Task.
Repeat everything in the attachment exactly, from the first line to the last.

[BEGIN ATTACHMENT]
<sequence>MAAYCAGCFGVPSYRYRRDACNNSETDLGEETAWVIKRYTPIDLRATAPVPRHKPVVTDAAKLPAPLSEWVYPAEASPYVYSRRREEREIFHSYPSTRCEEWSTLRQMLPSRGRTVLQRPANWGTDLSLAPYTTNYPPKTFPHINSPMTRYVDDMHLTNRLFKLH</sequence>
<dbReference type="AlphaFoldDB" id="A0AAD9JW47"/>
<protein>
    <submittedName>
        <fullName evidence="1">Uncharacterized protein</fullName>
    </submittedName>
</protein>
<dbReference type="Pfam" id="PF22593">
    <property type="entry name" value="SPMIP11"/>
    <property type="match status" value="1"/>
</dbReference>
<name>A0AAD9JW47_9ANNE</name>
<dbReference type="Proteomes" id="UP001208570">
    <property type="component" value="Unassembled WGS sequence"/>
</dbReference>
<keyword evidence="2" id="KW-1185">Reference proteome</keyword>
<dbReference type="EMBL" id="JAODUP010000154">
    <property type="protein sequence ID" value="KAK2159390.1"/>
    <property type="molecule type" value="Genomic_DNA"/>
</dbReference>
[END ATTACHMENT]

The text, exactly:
<sequence>MAAYCAGCFGVPSYRYRRDACNNSETDLGEETAWVIKRYTPIDLRATAPVPRHKPVVTDAAKLPAPLSEWVYPAEASPYVYSRRREEREIFHSYPSTRCEEWSTLRQMLPSRGRTVLQRPANWGTDLSLAPYTTNYPPKTFPHINSPMTRYVDDMHLTNRLFKLH</sequence>
<dbReference type="AlphaFoldDB" id="A0AAD9JW47"/>
<protein>
    <submittedName>
        <fullName evidence="1">Uncharacterized protein</fullName>
    </submittedName>
</protein>
<dbReference type="Pfam" id="PF22593">
    <property type="entry name" value="SPMIP11"/>
    <property type="match status" value="1"/>
</dbReference>
<name>A0AAD9JW47_9ANNE</name>
<dbReference type="Proteomes" id="UP001208570">
    <property type="component" value="Unassembled WGS sequence"/>
</dbReference>
<keyword evidence="2" id="KW-1185">Reference proteome</keyword>
<dbReference type="EMBL" id="JAODUP010000154">
    <property type="protein sequence ID" value="KAK2159390.1"/>
    <property type="molecule type" value="Genomic_DNA"/>
</dbReference>